- Maternity Leave
- Additional Maternity Leave
- Paternity Leave
- Parents Leave
- Parental Leave
- Adoptive Leave
- Force Majeure Leave
- The first 13 weeks of Carer’s leave
Annual Leave and Leaving Employment
Under the Organisation of Working Time 1997, an employer is not permitted to pay an allowance in lieu of the minimum statutory holiday entitlements of an employee, unless the employment relationship is terminated. If the employee is leaving employment, they are entitled to receive payment for any outstanding annual leave.
How many days of holiday is an employee entitled to in Ireland?
The Organisation of Working Time Act 1997 provides for an entitlement of annual leave as follows:
- 4 working weeks where an employee has worked for at least 1,365 hours in a leave year
- One-third of a working week for each month in the leave year in which he or she works at least 117 hours, or
- 8% of the hours he or she works in a leave year (but subject to a maximum of 4 working weeks).
When an employee has been working for their employer for 8 months or more in a leave year, they are entitled to an unbroken two-week period of annual leave.
How is Annual Leave in Ireland calculated?
The following examples explain how Annual Leave in Ireland is calculated:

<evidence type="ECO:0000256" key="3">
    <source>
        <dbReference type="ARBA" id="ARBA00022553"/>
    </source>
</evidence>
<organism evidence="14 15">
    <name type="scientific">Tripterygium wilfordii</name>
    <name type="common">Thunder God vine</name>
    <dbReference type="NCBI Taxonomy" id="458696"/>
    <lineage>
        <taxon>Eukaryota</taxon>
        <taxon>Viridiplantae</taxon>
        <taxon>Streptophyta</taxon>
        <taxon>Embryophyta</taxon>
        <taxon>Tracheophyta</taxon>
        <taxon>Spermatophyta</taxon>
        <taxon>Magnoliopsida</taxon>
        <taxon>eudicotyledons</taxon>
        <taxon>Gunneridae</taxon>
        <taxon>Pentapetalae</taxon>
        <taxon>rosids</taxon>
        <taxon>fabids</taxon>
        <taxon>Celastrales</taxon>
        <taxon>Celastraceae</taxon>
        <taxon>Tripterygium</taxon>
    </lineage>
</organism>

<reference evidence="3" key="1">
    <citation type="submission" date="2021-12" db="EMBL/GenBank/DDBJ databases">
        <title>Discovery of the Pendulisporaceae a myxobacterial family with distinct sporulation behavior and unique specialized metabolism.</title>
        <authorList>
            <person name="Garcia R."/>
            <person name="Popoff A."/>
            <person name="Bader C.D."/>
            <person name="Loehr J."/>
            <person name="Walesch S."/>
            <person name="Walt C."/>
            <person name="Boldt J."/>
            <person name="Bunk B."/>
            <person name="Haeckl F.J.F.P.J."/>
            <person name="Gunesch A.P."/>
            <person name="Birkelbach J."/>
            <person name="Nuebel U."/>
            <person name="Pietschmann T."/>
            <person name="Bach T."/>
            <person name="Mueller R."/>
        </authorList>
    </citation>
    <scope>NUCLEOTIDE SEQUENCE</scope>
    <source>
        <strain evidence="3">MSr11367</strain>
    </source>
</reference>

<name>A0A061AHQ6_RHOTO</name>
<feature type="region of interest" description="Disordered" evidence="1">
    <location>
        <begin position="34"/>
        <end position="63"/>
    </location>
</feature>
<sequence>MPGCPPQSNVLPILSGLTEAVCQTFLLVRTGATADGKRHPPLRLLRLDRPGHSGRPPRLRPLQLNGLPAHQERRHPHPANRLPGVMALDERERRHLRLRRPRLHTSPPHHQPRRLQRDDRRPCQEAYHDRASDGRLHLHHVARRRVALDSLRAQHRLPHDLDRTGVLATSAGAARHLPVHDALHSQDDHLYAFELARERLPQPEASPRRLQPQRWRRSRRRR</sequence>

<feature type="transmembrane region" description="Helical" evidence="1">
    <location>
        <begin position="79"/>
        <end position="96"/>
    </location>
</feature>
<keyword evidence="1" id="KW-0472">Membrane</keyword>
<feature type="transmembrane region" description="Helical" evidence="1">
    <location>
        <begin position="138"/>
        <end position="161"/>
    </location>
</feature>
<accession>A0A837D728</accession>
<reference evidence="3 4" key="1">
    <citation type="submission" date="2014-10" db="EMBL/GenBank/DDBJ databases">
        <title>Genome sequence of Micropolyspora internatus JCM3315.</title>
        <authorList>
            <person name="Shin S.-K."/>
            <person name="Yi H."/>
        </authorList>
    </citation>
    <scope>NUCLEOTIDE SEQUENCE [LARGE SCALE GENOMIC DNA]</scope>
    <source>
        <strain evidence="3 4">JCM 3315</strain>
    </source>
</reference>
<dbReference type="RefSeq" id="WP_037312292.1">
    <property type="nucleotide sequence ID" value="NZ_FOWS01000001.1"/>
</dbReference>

- Kelly works 40 hours per week
- 40 x 52 weeks in a leave year = 2,080 hours in a leave year
- This is over 1,365 hours in a leave year as per the legislation so Kelly is entitled to 20 days of annual leave paid @ 40hours per week
- Jennifer works 4 days per week at 39 hours per week.
- This is more than 117 hours per month (624), one-third of the hours of a working week.
- One-third of the 4 day working week is – 4 x 0.333 = 1.332 = rounding up is 1.34
- In a full year (i.e. 12 months) will accumulate 1.34 * 12 = 16.08 days annual leave.
- Mags works 20 hours per week
- 20 x 52 weeks in a year = 1,040 hours per year
- As the employee won’t work over 117 hours in a month (i.e. 20 hours x 4 weeks = 80 hours), we are going to get the 8% of hours worked.
- So 1,040 / 100 = 10.4 * 8 = 83.2 hours due in a whole year
If an employer requires further clarification on the calculation of annual leave, they may contact their HR Consultant.
Are Bank Holidays part of Annual Leave in Ireland?
Bank holidays may commemorate a special day or other event in Ireland, for example, St Patrick’s Day (17th March) or Christmas Day (25th December). On a public holiday, sometimes called a bank holiday, many businesses and schools close. Public Holidays are in addition to an employee’s annual leave entitlement.